Code:
    uname -mrs
    Linux 2.6.18-164.15.1.el5 x86_64
    Code:
     whereis python
    whereis perl
     whereis ruby
    You may argue that - I can install ruby too on production box. Sure you can, but remember less software is good when it comes to security. Having said that select one tool and stick too it just like distro.

    Edit: Finally, CPAN is the main reasons to use Perl for sys admin tasks. It has huge collections of libs. Also, if you are looking to take UNIX admin job in big IT companies or fortune 1000 compaines such as Yahoo, Google, HP, Cisco or Financial or Government, DoD sector Perl rulez.

    Good luck!
    Last edited by nixcraft; 27th March 2010 at 08:55 PM.
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    Contributors jaysunn's Avatar
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    @ Nixcraft,

    Can you suggest a task that I can attempt to achieve with perl. I find that I learn much easier if there is a task at hand.

    I mean I am sure I can try to make a backup program of some sort. However have you or anyone created a perl program that you use daily?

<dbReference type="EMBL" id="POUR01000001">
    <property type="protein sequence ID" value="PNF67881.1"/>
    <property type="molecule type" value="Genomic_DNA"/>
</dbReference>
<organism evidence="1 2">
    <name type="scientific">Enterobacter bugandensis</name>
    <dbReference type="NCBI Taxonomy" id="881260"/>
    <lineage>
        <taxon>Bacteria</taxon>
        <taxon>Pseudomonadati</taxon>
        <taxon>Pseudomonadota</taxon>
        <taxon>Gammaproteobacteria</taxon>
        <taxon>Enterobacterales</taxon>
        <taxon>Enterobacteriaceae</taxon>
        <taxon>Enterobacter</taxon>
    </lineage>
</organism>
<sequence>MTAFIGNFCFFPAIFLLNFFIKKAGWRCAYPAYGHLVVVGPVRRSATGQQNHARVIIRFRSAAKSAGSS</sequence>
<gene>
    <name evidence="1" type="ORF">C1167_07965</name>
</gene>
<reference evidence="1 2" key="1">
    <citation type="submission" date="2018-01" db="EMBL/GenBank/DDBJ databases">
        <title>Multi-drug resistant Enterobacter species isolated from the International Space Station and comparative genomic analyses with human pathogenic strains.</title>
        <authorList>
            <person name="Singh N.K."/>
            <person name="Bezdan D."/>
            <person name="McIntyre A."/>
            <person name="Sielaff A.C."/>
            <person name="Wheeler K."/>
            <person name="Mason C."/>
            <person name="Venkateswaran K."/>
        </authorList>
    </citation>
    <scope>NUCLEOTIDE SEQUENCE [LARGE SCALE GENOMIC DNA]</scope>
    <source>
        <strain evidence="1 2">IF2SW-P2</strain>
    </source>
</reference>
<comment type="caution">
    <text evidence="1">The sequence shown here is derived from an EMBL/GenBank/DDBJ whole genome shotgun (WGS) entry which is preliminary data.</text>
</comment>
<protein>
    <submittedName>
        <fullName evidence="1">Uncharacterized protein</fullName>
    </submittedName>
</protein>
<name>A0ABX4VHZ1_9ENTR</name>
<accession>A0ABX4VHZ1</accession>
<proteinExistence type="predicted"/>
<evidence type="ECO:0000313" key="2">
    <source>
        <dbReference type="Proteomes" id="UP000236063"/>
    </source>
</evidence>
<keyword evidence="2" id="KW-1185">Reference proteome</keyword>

I would love to try to mimic it on my own without copying and pasting it.

    Jaysunn

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    Never say die nixcraft's Avatar
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    Yes, I've done lots of project using Perl.

    If you try to write backup or simple script in Perl you are NOT going to like it as those tasks are pretty easy in KSH or Bash.

    Just 2 week ago I finished LDAP directory server automation and integration with Postfix, Apache and other services. Here is something simple I'm working on right now, there is a text file which is updated everyday as follows (new domains added, updated or deleted) of like 30 web servers from command server:
    Code:
    username|domainname|DocRootPath|TargetHost|ip:port,ipv6:port|ftpAccess|sftpAccess|sshAccess|phpAccess|PerlAccess|JavaAccess|PythonAccess